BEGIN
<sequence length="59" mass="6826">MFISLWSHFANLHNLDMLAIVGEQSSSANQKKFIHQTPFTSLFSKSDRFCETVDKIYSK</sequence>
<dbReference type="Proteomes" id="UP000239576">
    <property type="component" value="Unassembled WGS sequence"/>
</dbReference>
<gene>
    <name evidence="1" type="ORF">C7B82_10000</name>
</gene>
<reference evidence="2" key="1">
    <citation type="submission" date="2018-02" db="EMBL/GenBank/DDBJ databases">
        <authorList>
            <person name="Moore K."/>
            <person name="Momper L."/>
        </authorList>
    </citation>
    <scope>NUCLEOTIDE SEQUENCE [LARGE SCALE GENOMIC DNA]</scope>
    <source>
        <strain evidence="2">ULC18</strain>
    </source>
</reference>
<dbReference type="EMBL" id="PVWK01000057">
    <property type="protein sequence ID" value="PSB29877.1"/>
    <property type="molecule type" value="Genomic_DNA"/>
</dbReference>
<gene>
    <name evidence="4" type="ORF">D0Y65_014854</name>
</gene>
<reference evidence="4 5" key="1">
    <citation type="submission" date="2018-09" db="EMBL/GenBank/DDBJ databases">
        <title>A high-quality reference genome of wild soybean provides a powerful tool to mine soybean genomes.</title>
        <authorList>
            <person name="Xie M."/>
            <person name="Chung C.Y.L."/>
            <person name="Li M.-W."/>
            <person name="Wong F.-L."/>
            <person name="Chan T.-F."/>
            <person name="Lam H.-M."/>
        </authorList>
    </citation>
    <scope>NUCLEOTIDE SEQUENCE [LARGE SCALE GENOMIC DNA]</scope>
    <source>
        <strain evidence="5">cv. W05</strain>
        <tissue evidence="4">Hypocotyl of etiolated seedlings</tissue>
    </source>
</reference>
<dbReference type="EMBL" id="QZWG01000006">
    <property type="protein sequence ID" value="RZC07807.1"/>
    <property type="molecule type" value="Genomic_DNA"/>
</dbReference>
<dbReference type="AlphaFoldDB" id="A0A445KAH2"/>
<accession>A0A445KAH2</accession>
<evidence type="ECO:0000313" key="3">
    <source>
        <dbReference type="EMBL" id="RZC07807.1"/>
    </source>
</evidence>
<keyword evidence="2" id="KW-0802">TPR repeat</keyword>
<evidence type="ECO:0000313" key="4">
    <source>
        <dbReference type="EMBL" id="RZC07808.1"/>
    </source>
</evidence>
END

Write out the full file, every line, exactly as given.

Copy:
<sequence length="59" mass="6826">MFISLWSHFANLHNLDMLAIVGEQSSSANQKKFIHQTPFTSLFSKSDRFCETVDKIYSK</sequence>
<dbReference type="Proteomes" id="UP000239576">
    <property type="component" value="Unassembled WGS sequence"/>
</dbReference>
<gene>
    <name evidence="1" type="ORF">C7B82_10000</name>
</gene>
<reference evidence="2" key="1">
    <citation type="submission" date="2018-02" db="EMBL/GenBank/DDBJ databases">
        <authorList>
            <person name="Moore K."/>
            <person name="Momper L."/>
        </authorList>
    </citation>
    <scope>NUCLEOTIDE SEQUENCE [LARGE SCALE GENOMIC DNA]</scope>
    <source>
        <strain evidence="2">ULC18</strain>
    </source>
</reference>
<dbReference type="EMBL" id="PVWK01000057">
    <property type="protein sequence ID" value="PSB29877.1"/>
    <property type="molecule type" value="Genomic_DNA"/>
</dbReference>
<gene>
    <name evidence="4" type="ORF">D0Y65_014854</name>
</gene>
<reference evidence="4 5" key="1">
    <citation type="submission" date="2018-09" db="EMBL/GenBank/DDBJ databases">
        <title>A high-quality reference genome of wild soybean provides a powerful tool to mine soybean genomes.</title>
        <authorList>
            <person name="Xie M."/>
            <person name="Chung C.Y.L."/>
            <person name="Li M.-W."/>
            <person name="Wong F.-L."/>
            <person name="Chan T.-F."/>
            <person name="Lam H.-M."/>
        </authorList>
    </citation>
    <scope>NUCLEOTIDE SEQUENCE [LARGE SCALE GENOMIC DNA]</scope>
    <source>
        <strain evidence="5">cv. W05</strain>
        <tissue evidence="4">Hypocotyl of etiolated seedlings</tissue>
    </source>
</reference>
<dbReference type="EMBL" id="QZWG01000006">
    <property type="protein sequence ID" value="RZC07807.1"/>
    <property type="molecule type" value="Genomic_DNA"/>
</dbReference>
<dbReference type="AlphaFoldDB" id="A0A445KAH2"/>
<accession>A0A445KAH2</accession>
<evidence type="ECO:0000313" key="3">
    <source>
        <dbReference type="EMBL" id="RZC07807.1"/>
    </source>
</evidence>
<keyword evidence="2" id="KW-0802">TPR repeat</keyword>
<evidence type="ECO:0000313" key="4">
    <source>
        <dbReference type="EMBL" id="RZC07808.1"/>
    </source>
</evidence>